DLD Oscar Predictions, 2017 Edition
DLD Oscar Prediction’s Round 2!
Here we go again! We at DLD are excited to present our selections for who will go home with Oscars in 2017! Last year Anthony went 7/24 on his picks and Hawkins went 11/24, but hopefully at least one of us can hit .500 on their selections this time. Maybe Anthony will even get something correct in the acting categories, which he completely missed in 2016.
We’re also dropping some of our thoughts surrounding the year’s nominees! It’s been a strong year for film, and this year has shown promise in moving towards a better future for the industry as a whole. Check it all out below!
La La Land, La La Land, La La Land. It’s nominated for so many awards, it has to compete with itself in some categories, which is crazy, and also a bit of a shame that it has become the favorite child for this year’s Academy Awards. There are so many other films that have done incredible things in their own rights, but some of those stories aren’t as approachable for audiences as La La Land. While many are making this year’s Oscars seem like a showdown between La La Land and Moonlight, the reality is that a film like La La Land is pretty safe to take home more awards than the rest. Moonlight is being heralded as competition to La La Land because it’s so damn moving, and while Moonlight works incredibly hard for the recognition it’s getting, La La Land gets most of the attention for being a lighter and more upbeat film.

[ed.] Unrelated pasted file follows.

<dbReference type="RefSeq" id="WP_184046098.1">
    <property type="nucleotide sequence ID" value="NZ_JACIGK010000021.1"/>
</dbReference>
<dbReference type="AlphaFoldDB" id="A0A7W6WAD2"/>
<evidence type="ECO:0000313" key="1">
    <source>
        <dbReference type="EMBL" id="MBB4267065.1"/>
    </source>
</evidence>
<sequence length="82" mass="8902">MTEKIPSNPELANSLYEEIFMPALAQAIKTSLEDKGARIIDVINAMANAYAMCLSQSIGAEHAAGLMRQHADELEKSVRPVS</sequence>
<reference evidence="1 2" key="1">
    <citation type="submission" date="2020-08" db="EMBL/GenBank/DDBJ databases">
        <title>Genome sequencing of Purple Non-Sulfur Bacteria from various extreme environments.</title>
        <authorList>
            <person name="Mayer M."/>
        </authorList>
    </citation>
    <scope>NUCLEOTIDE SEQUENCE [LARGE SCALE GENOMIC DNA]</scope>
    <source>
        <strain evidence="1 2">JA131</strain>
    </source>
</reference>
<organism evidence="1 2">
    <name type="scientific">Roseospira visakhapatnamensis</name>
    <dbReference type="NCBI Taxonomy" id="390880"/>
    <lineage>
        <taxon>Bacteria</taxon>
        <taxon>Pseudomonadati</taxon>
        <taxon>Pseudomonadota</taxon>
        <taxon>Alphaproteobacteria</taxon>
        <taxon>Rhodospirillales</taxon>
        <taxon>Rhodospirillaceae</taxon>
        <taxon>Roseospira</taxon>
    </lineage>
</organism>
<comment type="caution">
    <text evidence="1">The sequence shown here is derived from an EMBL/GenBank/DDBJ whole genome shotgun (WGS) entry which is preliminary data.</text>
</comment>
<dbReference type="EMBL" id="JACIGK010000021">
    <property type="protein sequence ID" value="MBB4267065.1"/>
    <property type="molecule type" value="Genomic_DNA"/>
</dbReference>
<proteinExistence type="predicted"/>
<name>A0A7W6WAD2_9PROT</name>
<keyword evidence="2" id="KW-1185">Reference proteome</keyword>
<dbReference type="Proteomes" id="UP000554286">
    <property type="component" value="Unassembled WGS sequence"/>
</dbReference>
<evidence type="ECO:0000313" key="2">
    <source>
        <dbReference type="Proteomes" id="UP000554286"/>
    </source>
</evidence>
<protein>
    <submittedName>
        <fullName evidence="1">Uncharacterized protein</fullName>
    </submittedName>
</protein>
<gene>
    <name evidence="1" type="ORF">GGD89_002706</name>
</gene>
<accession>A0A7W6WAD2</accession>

My personal favorite film this year was Arrival, which although nominated for eight awards, may unfortunately be edged out by other more talked-about movies. Don’t be thrown by the science fiction premise, it’s one of those examples of science fiction done right. I’m not too happy about the score being marked ineligible for a nomination on technicalities, because it is one of the most atmospheric, haunting, and otherworldly scores that I have ever heard. Also, Denis Villeneuve is our favorite, and he should win all the awards for anything he works on.
Luckily, this year’s Academy Awards seems to have taken notice to the #OscarsSoWhite backlash of last year. Nominations are more representative of, well, not just white people, and it feels like the stories we’ve seen on film in the past year are more varied and diverse. We’re at baby steps right now, and of course progress doesn’t happen overnight. With all of the political unease that is taking place in our country, we’ve seen the industry focus its critical lens on what is morally repugnant through charged acceptance speeches and statements. I hope that the industry also focuses that lens onto itself to critically assess how much more it can do to create and highlight diverse stories. Until then, we’ll just see how Oscars night and the year goes.